George Andrew Romero is basically the godfather of the zombie movie, one of the most popular horror sub-genres ever. In 1968, he directed Night of the Living Dead on a bare-bones budget, and he followed that up with Dawn of the Dead, Land of the Dead and many more.
However, in spite of his cult status, Romero has recently struggled to secure funding for his films due to the current cinematic climate.
He wants his works to have a deeper meaning aside from pure ‘shock’ or ‘fear’ factor (in fact Night of the Living Dead, since its release, has been read by critics as a commentary on consumerism in 1960s America, as well as a critique of racism and an allegory of the Vietnam War), but the studios disagree.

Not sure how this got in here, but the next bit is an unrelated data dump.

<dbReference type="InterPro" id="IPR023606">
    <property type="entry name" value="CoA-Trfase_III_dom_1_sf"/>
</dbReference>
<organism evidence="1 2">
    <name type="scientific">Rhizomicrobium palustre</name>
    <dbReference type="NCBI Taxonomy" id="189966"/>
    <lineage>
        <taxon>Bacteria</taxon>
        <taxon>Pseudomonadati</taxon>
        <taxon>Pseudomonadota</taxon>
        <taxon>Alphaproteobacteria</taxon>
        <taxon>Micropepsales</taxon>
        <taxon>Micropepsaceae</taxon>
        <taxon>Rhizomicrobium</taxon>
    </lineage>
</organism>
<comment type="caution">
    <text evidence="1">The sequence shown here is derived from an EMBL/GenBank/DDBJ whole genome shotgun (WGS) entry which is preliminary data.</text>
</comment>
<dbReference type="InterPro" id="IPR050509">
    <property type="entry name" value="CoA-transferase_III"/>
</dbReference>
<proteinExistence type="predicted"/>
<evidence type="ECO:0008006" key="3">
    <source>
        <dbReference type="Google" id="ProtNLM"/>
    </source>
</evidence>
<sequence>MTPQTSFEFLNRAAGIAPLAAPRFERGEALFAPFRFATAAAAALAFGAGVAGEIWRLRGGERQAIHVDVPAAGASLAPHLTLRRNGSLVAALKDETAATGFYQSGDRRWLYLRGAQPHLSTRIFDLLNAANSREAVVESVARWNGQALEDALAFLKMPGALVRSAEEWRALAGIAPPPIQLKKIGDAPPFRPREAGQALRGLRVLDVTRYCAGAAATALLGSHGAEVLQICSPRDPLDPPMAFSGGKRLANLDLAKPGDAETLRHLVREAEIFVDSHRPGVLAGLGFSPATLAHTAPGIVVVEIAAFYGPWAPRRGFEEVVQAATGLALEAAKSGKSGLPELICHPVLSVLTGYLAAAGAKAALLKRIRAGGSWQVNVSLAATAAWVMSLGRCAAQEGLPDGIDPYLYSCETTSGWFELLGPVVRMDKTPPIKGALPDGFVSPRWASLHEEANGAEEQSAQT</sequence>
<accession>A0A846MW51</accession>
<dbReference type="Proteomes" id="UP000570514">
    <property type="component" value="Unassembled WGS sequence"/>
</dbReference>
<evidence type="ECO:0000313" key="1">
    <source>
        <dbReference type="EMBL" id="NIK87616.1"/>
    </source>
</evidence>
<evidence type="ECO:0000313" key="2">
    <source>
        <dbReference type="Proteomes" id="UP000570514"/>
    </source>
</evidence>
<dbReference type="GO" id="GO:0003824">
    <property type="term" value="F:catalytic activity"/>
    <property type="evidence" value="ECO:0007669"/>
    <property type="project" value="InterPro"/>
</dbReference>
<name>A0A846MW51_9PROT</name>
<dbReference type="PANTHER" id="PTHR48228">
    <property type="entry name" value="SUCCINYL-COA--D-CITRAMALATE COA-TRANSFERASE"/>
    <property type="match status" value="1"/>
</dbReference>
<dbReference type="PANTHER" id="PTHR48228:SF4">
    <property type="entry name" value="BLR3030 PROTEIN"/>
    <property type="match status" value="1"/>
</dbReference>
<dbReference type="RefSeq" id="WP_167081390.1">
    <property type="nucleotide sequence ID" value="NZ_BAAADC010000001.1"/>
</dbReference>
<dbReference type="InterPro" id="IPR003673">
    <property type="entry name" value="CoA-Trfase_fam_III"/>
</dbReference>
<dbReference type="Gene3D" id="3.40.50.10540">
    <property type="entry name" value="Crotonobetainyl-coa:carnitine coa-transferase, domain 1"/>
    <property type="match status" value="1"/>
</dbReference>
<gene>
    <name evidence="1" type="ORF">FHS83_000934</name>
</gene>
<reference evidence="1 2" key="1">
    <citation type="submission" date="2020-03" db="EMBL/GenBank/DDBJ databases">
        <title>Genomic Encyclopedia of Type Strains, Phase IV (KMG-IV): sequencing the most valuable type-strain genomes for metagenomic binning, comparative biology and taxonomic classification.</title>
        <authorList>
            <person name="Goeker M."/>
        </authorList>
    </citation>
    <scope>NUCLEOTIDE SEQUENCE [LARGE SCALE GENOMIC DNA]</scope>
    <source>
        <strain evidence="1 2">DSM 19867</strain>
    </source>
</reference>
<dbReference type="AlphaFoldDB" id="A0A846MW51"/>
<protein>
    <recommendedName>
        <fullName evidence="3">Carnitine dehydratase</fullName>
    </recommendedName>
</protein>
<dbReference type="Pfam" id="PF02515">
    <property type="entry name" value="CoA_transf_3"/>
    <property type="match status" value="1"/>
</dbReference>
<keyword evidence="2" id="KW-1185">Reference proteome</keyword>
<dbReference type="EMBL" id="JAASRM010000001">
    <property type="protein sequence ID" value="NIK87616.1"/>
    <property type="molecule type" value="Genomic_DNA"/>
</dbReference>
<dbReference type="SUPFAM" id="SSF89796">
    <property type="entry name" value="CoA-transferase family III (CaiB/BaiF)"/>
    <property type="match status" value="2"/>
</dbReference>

In an interview with Indiewire, the horror maestro said: ‘because of “World War Z” and “The Walking Dead,” I can’t pitch a modest little zombie film, which is meant to be sociopolitical.
‘I used to be able to pitch them on the basis of the zombie action, and I could hide the message inside that. Now, you can’t. The moment you mention the word “zombie,” it’s got to be, “Hey, Brad Pitt paid $400 million to do that.’
He says that in the aftermath of The Walking Dead especially, ‘you couldn’t a zombie film that had any sort of substance. It had to be a zombie film with just zombies wreaking havoc. That’s not what I’m about.’
He also said that he didn’t think Night of the Living Dead would get made if it were pitched today: ‘It has to be under the wire… The only way you could make a film like this is to hide the message — unless it’s a message that is currently acceptable. You cannot pitch an idea the way I did. It would not get financed.’